CFP – Law, Gender & Citizenship: Contemporary Issues for American Indians and American Immigrants

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The Wisconsin Journal of

Law, Gender & Society

Announces its 2010 Symposium:

Law, Gender and Citizenship:

Contemporary Issues for American Indians and American Immigrants

March 5, 2010

University of Wisconsin Law School

Madison, Wisconsin

The student editors of the Wisconsin Journal of Law, Gender & Society seek original scholarship, from both scholars and practitioners, that addresses the intersections of law and gender in the daily lives of two populations, each of which occupies a unique space in American law: American Indians and Immigrants.   Interested parties should send an abstract to WJLGS.Symposium@gmail.com by November 15, 2009.   Those selected for the Symposium will be notified in early January 2010.   The Journal’s Symposium issue will be published in Winter 2010.

Questions can be addressed to Symposium Editor Dan Lewerenz, danlewerenz@gmail.com, or Deputy Symposium Editor Kate Frigo, kate.frigo@gmail.com.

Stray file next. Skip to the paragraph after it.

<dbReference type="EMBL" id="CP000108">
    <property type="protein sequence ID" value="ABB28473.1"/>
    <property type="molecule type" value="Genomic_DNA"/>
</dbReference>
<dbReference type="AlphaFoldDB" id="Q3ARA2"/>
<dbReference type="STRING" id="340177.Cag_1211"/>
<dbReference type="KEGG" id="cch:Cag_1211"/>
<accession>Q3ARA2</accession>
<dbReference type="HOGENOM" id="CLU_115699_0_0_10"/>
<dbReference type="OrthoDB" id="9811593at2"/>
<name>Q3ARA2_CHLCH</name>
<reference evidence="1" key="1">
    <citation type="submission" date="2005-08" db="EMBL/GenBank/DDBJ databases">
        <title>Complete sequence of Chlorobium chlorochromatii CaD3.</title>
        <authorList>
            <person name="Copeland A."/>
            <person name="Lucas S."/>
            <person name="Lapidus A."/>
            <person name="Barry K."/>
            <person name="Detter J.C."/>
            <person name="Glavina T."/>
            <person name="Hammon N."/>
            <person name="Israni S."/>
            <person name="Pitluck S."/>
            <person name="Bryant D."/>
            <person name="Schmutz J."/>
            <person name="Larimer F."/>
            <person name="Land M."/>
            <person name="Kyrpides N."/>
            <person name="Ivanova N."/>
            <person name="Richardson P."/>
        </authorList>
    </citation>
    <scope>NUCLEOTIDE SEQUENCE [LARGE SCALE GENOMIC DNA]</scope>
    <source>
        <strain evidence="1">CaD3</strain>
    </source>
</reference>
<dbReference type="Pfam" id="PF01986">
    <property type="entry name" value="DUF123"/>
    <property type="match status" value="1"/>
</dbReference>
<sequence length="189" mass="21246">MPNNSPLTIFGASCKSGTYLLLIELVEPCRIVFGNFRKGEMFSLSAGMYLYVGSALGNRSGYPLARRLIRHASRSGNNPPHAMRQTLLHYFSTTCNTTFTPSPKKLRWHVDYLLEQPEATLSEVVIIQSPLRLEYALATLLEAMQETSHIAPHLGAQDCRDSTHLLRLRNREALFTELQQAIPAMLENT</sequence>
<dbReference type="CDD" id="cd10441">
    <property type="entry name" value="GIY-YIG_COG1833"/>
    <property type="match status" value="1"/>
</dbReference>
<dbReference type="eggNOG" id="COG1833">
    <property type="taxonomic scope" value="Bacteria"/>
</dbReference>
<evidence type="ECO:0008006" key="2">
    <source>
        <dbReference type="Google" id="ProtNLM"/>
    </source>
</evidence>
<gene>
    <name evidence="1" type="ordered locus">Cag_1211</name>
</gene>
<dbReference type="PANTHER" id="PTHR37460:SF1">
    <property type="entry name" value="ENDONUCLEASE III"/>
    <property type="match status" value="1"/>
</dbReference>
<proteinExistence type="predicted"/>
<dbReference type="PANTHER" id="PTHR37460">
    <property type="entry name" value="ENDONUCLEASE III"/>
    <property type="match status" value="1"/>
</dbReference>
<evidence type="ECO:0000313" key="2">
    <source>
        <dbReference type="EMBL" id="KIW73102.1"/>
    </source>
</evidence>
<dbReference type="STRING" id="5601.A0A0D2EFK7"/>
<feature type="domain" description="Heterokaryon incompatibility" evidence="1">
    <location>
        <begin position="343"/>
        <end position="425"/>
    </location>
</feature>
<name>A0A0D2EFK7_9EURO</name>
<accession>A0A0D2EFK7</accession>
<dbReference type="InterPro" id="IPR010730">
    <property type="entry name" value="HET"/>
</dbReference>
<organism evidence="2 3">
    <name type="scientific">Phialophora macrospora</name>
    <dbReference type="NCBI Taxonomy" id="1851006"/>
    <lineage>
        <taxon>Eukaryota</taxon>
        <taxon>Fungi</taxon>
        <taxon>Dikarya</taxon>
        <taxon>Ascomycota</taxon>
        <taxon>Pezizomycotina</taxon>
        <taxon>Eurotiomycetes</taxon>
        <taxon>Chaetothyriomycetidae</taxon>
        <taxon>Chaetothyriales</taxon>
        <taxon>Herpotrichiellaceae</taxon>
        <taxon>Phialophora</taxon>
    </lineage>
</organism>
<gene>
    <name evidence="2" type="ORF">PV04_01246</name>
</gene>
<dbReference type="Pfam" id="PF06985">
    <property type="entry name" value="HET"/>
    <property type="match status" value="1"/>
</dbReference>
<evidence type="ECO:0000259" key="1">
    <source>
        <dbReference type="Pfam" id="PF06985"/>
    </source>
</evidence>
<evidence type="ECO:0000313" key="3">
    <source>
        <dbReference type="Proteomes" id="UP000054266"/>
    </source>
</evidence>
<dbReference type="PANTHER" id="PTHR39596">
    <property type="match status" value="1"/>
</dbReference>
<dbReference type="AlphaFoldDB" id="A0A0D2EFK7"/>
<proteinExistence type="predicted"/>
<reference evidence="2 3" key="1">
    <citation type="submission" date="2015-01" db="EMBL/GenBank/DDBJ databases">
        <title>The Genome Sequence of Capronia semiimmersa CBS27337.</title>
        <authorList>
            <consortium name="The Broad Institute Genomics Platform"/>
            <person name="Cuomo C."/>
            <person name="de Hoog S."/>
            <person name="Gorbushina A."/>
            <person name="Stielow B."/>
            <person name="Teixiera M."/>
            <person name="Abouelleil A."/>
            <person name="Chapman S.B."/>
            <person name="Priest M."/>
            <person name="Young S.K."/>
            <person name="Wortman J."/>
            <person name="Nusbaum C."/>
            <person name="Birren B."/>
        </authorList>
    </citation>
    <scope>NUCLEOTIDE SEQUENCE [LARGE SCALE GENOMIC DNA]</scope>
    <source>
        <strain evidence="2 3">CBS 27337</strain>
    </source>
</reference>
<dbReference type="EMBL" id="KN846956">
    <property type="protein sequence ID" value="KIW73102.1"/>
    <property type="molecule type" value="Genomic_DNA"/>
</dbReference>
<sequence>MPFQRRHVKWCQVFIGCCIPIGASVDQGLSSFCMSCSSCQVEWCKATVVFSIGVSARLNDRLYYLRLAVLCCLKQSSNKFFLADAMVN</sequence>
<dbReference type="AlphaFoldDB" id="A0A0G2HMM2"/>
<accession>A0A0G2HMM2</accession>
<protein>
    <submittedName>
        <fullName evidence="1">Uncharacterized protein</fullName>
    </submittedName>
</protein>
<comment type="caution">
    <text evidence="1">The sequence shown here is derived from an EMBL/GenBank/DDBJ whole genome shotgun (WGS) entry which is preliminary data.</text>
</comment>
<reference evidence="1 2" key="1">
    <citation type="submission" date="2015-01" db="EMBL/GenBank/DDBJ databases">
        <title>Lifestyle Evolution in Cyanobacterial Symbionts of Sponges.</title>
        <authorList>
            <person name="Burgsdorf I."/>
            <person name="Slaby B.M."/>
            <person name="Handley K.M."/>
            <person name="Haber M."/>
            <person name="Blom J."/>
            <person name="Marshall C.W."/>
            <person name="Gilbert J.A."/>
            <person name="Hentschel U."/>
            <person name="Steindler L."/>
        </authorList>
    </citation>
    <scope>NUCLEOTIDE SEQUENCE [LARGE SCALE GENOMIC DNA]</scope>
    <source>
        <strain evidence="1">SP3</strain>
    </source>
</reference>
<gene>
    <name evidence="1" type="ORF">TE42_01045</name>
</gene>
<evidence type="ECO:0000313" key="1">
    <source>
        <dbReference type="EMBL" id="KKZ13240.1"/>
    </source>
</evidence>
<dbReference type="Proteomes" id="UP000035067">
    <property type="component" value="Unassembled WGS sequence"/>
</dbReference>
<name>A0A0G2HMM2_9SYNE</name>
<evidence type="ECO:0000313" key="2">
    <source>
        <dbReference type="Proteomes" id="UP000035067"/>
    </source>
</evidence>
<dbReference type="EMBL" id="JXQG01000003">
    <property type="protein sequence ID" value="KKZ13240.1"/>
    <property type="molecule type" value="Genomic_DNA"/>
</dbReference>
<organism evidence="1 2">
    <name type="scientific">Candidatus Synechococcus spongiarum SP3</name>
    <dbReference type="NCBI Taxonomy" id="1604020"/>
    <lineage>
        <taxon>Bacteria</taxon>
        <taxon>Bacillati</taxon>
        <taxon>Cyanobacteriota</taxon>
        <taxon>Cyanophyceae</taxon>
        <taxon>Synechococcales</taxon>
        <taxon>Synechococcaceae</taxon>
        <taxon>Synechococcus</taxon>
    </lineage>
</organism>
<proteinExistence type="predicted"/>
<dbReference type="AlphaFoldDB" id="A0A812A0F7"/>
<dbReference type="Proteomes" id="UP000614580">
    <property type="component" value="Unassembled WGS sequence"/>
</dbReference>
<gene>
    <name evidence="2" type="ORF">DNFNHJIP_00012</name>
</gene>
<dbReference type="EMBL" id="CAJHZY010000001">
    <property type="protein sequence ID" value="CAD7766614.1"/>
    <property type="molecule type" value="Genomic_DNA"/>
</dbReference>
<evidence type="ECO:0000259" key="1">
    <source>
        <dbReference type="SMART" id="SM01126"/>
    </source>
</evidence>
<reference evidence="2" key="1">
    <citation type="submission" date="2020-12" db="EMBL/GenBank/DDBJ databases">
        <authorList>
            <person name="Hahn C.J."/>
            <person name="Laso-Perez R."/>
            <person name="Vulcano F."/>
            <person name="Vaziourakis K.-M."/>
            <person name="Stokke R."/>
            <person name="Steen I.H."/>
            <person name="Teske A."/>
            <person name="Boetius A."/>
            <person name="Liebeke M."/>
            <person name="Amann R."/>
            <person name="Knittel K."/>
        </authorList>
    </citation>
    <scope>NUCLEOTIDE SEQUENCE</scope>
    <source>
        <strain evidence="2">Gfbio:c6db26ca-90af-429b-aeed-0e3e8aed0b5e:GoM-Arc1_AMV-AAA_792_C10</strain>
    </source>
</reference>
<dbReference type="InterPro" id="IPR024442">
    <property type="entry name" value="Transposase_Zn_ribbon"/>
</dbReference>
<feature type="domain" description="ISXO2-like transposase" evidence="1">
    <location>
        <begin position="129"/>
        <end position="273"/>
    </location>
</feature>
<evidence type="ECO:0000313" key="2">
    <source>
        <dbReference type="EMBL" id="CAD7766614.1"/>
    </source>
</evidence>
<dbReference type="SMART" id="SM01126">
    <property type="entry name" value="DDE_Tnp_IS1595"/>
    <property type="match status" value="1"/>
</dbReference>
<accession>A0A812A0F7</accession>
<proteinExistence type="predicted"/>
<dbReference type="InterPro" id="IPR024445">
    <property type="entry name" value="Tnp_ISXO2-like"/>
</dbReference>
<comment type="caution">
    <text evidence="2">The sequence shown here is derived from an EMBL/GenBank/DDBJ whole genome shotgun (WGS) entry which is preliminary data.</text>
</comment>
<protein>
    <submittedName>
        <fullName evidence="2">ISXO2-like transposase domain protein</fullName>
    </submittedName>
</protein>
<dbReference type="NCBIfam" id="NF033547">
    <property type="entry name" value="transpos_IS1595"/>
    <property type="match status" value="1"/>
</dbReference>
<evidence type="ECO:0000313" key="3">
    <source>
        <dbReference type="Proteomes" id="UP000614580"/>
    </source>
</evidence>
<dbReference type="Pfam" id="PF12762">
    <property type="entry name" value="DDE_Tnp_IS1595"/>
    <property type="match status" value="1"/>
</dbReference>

***

In response to my question, Mr. Lewerenz clarifies via e-mail (reprinted with permission) that the call refers to:

the indigenous peoples of the United States.   In both legal practice and scholarship, ‘Indian’ and ‘American Indian’ are almost always preferred over ‘Native American’ because most of the primary legal sources (e.g., the Constitution’s Indian commerce and treaty clauses, the Indian Reorganization Act, the Indian Self-Determination Act, the Indian Child Welfare Act) use ‘Indian.’   (But see, e.g., the Native American Arts and Crafts Act, the Native American Graves Protection and Repatriation Act.)   The body of law is generally referred to as ‘Indian Law.’

-Bridget Crawford

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